I will admit freely that this tastes smoother and better than Jack Daniels’ regular offering. If you’re a Jack fan, give this a try, but there are plenty of better American whiskies available on the market at similar prices.
At $116 for 750ml, I can’t say I recommend that everyone run out and buy this. However, if you’re looking for a splurge and love complex, meaty sherried Speysiders, this one is hard to beat.
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Nicely complex. This whisky does not tow the line of Speyside style, instead branching out in eclectic ways. Raw cane? Anise and lime juice? I would not have pegged this as a sherried Speysider.
Not a great introduction to Macduff. It’s hard to say if the few unpleasant notes were a result of cask choice or simply reflect the distillery style. If I had spent $66 on a bottle of this, I might be disappointed. At least it’s cask strength and craft presentation.
I don’t really consider mild 12 year-old highlanders without complexity to be worth $60 a bottle, so I can’t say I would shell out for this. However, there are exactly zero flaws in the presentation here, and if you’re trying to check every distillery off your list, this one may be worth seeking out.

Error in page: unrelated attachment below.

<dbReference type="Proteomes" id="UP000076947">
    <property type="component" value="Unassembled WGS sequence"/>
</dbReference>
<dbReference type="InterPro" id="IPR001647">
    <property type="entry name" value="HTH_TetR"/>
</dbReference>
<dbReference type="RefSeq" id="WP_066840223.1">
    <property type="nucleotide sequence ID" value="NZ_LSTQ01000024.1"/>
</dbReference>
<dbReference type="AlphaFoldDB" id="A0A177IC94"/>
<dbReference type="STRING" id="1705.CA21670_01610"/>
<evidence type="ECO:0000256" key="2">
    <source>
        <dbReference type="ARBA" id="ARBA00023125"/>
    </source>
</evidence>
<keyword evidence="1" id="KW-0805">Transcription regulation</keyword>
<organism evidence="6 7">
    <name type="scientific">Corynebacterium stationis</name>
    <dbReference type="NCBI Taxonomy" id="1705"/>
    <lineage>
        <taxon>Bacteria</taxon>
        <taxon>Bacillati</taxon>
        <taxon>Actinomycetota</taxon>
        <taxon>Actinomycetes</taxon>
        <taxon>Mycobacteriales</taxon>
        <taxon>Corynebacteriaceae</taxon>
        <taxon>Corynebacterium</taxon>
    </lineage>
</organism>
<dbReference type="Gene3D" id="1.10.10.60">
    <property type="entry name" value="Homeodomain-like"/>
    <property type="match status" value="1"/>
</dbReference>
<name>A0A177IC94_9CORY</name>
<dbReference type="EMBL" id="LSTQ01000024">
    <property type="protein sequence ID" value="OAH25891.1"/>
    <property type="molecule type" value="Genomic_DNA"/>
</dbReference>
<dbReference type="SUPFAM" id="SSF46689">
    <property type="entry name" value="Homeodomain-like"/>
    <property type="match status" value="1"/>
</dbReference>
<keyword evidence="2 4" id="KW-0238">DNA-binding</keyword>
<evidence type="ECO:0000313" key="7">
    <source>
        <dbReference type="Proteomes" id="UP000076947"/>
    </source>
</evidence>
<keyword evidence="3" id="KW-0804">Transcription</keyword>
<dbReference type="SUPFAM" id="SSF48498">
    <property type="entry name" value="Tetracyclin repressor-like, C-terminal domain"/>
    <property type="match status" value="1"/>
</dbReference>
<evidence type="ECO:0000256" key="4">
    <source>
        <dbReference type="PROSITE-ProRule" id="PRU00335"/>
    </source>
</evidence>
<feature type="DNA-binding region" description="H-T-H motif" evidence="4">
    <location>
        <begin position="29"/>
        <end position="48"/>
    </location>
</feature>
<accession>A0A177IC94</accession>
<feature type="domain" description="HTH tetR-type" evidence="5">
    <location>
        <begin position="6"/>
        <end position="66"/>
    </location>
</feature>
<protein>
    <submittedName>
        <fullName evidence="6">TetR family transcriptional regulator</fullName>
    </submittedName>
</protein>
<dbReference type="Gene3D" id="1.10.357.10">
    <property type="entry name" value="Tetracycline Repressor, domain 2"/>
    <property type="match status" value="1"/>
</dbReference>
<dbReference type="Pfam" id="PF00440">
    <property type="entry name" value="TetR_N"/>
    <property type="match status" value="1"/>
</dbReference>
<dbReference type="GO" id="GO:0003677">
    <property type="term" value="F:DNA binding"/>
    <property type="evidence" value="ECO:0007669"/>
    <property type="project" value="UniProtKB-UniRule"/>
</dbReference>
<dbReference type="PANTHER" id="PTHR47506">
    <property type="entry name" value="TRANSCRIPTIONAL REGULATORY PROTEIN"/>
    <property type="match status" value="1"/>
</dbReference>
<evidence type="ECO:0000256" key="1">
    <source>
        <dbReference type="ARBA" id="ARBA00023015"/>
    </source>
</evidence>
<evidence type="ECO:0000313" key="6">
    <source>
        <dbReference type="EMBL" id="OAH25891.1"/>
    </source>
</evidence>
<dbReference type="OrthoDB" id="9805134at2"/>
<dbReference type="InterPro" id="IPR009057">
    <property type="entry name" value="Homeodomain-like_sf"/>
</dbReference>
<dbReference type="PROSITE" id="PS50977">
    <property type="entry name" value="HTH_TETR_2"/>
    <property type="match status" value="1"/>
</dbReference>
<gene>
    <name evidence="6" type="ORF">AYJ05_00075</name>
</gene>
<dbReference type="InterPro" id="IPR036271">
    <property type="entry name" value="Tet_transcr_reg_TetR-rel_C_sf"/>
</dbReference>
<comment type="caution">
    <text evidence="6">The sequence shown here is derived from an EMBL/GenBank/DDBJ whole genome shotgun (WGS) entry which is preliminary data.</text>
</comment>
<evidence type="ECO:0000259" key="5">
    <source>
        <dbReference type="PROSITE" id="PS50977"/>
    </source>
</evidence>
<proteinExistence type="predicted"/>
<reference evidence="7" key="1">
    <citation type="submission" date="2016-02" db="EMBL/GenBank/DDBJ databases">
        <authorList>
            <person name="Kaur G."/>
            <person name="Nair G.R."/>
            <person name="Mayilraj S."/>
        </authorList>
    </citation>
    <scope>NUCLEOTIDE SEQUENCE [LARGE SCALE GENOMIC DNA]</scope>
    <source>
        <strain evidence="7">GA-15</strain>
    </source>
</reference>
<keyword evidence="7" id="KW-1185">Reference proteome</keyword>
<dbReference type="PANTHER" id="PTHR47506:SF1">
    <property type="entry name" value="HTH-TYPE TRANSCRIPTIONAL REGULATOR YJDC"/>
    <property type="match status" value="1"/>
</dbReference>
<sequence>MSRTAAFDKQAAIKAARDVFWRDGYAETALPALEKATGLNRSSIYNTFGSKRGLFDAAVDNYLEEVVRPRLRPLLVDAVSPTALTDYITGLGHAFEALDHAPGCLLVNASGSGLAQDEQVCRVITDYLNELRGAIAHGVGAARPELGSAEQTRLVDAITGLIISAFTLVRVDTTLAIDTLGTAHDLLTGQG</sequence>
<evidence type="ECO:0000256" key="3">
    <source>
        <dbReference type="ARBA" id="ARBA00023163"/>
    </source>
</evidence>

Re-tasted from a full bottle instead of a 50ml miniature. If you want something you don’t have to pay attention to for less than $30, you can’t go too wrong with Chivas 12, but I urge regular Chivas drinkers to expand their horizons with an occasional bottle of sub-$40 single malt.
I never win anything. Maybe one of you will, and I can experience it vicariously through you! Details below. You have until the end of January (31st) 2012.
I’m not sure I would call this “easy drinking”, and I don’t think I would buy a bottle (if it were still available!). John did manage to achieve part of his goal: a big, peaty Caol Ila with a powerfully sweet highlander to give it some background.
This is a guest post from Denis from CigarInspector.com. He knows far more than I do about pairing cigars (and cigars in general), and does justice to the topic.